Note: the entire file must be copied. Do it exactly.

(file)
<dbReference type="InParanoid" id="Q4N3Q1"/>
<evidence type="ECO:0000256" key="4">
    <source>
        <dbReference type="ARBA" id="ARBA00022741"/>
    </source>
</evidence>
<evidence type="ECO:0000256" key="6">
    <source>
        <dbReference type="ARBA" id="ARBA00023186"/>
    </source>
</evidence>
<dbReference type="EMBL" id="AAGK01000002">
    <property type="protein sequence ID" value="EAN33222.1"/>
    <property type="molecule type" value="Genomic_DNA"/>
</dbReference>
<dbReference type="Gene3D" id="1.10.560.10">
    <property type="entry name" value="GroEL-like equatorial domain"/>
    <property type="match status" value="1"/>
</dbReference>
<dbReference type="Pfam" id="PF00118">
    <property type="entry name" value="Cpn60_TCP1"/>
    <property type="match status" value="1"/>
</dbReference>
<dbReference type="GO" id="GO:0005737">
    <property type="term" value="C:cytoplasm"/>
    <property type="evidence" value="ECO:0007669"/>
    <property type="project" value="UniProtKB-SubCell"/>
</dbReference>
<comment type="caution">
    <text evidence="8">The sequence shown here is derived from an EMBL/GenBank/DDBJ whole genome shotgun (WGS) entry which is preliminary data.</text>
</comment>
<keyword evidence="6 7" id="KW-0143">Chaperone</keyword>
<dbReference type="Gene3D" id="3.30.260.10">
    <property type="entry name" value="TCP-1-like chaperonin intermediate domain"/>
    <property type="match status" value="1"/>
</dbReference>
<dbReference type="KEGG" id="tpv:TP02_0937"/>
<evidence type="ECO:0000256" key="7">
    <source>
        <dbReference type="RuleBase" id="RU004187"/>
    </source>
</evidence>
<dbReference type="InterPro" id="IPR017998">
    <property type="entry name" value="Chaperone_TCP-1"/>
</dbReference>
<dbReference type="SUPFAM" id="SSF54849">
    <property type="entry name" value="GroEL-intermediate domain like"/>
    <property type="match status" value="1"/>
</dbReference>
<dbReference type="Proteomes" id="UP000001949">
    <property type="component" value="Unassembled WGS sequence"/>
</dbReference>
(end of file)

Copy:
<dbReference type="InParanoid" id="Q4N3Q1"/>
<evidence type="ECO:0000256" key="4">
    <source>
        <dbReference type="ARBA" id="ARBA00022741"/>
    </source>
</evidence>
<evidence type="ECO:0000256" key="6">
    <source>
        <dbReference type="ARBA" id="ARBA00023186"/>
    </source>
</evidence>
<dbReference type="EMBL" id="AAGK01000002">
    <property type="protein sequence ID" value="EAN33222.1"/>
    <property type="molecule type" value="Genomic_DNA"/>
</dbReference>
<dbReference type="Gene3D" id="1.10.560.10">
    <property type="entry name" value="GroEL-like equatorial domain"/>
    <property type="match status" value="1"/>
</dbReference>
<dbReference type="Pfam" id="PF00118">
    <property type="entry name" value="Cpn60_TCP1"/>
    <property type="match status" value="1"/>
</dbReference>
<dbReference type="GO" id="GO:0005737">
    <property type="term" value="C:cytoplasm"/>
    <property type="evidence" value="ECO:0007669"/>
    <property type="project" value="UniProtKB-SubCell"/>
</dbReference>
<comment type="caution">
    <text evidence="8">The sequence shown here is derived from an EMBL/GenBank/DDBJ whole genome shotgun (WGS) entry which is preliminary data.</text>
</comment>
<keyword evidence="6 7" id="KW-0143">Chaperone</keyword>
<dbReference type="Gene3D" id="3.30.260.10">
    <property type="entry name" value="TCP-1-like chaperonin intermediate domain"/>
    <property type="match status" value="1"/>
</dbReference>
<dbReference type="KEGG" id="tpv:TP02_0937"/>
<evidence type="ECO:0000256" key="7">
    <source>
        <dbReference type="RuleBase" id="RU004187"/>
    </source>
</evidence>
<dbReference type="InterPro" id="IPR017998">
    <property type="entry name" value="Chaperone_TCP-1"/>
</dbReference>
<dbReference type="SUPFAM" id="SSF54849">
    <property type="entry name" value="GroEL-intermediate domain like"/>
    <property type="match status" value="1"/>
</dbReference>
<dbReference type="Proteomes" id="UP000001949">
    <property type="component" value="Unassembled WGS sequence"/>
</dbReference>